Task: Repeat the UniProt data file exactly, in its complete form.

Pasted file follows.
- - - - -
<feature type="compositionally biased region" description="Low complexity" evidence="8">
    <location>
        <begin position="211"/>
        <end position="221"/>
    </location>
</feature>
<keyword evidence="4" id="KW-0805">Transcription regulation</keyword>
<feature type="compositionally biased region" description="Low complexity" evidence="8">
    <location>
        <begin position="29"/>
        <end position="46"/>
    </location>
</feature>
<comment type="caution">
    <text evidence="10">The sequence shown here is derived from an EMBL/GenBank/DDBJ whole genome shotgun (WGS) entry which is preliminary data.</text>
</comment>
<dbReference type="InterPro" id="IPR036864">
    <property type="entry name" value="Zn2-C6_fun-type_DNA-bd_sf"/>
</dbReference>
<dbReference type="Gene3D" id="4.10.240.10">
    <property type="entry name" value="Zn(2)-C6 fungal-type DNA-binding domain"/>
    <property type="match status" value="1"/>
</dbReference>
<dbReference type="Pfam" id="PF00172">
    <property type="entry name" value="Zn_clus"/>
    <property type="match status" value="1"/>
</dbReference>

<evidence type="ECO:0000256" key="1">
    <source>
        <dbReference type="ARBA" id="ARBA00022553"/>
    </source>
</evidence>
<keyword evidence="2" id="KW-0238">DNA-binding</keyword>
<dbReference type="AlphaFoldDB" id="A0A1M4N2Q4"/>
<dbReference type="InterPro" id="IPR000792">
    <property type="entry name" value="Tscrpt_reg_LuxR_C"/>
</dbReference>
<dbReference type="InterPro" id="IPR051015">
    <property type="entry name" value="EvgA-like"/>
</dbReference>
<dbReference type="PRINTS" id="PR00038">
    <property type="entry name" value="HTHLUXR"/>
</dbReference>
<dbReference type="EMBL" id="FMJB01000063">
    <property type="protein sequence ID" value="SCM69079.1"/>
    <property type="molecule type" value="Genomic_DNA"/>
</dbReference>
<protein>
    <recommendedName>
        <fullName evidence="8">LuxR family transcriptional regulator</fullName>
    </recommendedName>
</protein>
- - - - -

<feature type="compositionally biased region" description="Low complexity" evidence="8">
    <location>
        <begin position="211"/>
        <end position="221"/>
    </location>
</feature>
<keyword evidence="4" id="KW-0805">Transcription regulation</keyword>
<feature type="compositionally biased region" description="Low complexity" evidence="8">
    <location>
        <begin position="29"/>
        <end position="46"/>
    </location>
</feature>
<comment type="caution">
    <text evidence="10">The sequence shown here is derived from an EMBL/GenBank/DDBJ whole genome shotgun (WGS) entry which is preliminary data.</text>
</comment>
<dbReference type="InterPro" id="IPR036864">
    <property type="entry name" value="Zn2-C6_fun-type_DNA-bd_sf"/>
</dbReference>
<dbReference type="Gene3D" id="4.10.240.10">
    <property type="entry name" value="Zn(2)-C6 fungal-type DNA-binding domain"/>
    <property type="match status" value="1"/>
</dbReference>
<dbReference type="Pfam" id="PF00172">
    <property type="entry name" value="Zn_clus"/>
    <property type="match status" value="1"/>
</dbReference>

<evidence type="ECO:0000256" key="1">
    <source>
        <dbReference type="ARBA" id="ARBA00022553"/>
    </source>
</evidence>
<keyword evidence="2" id="KW-0238">DNA-binding</keyword>
<dbReference type="AlphaFoldDB" id="A0A1M4N2Q4"/>
<dbReference type="InterPro" id="IPR000792">
    <property type="entry name" value="Tscrpt_reg_LuxR_C"/>
</dbReference>
<dbReference type="InterPro" id="IPR051015">
    <property type="entry name" value="EvgA-like"/>
</dbReference>
<dbReference type="PRINTS" id="PR00038">
    <property type="entry name" value="HTHLUXR"/>
</dbReference>
<dbReference type="EMBL" id="FMJB01000063">
    <property type="protein sequence ID" value="SCM69079.1"/>
    <property type="molecule type" value="Genomic_DNA"/>
</dbReference>
<protein>
    <recommendedName>
        <fullName evidence="8">LuxR family transcriptional regulator</fullName>
    </recommendedName>
</protein>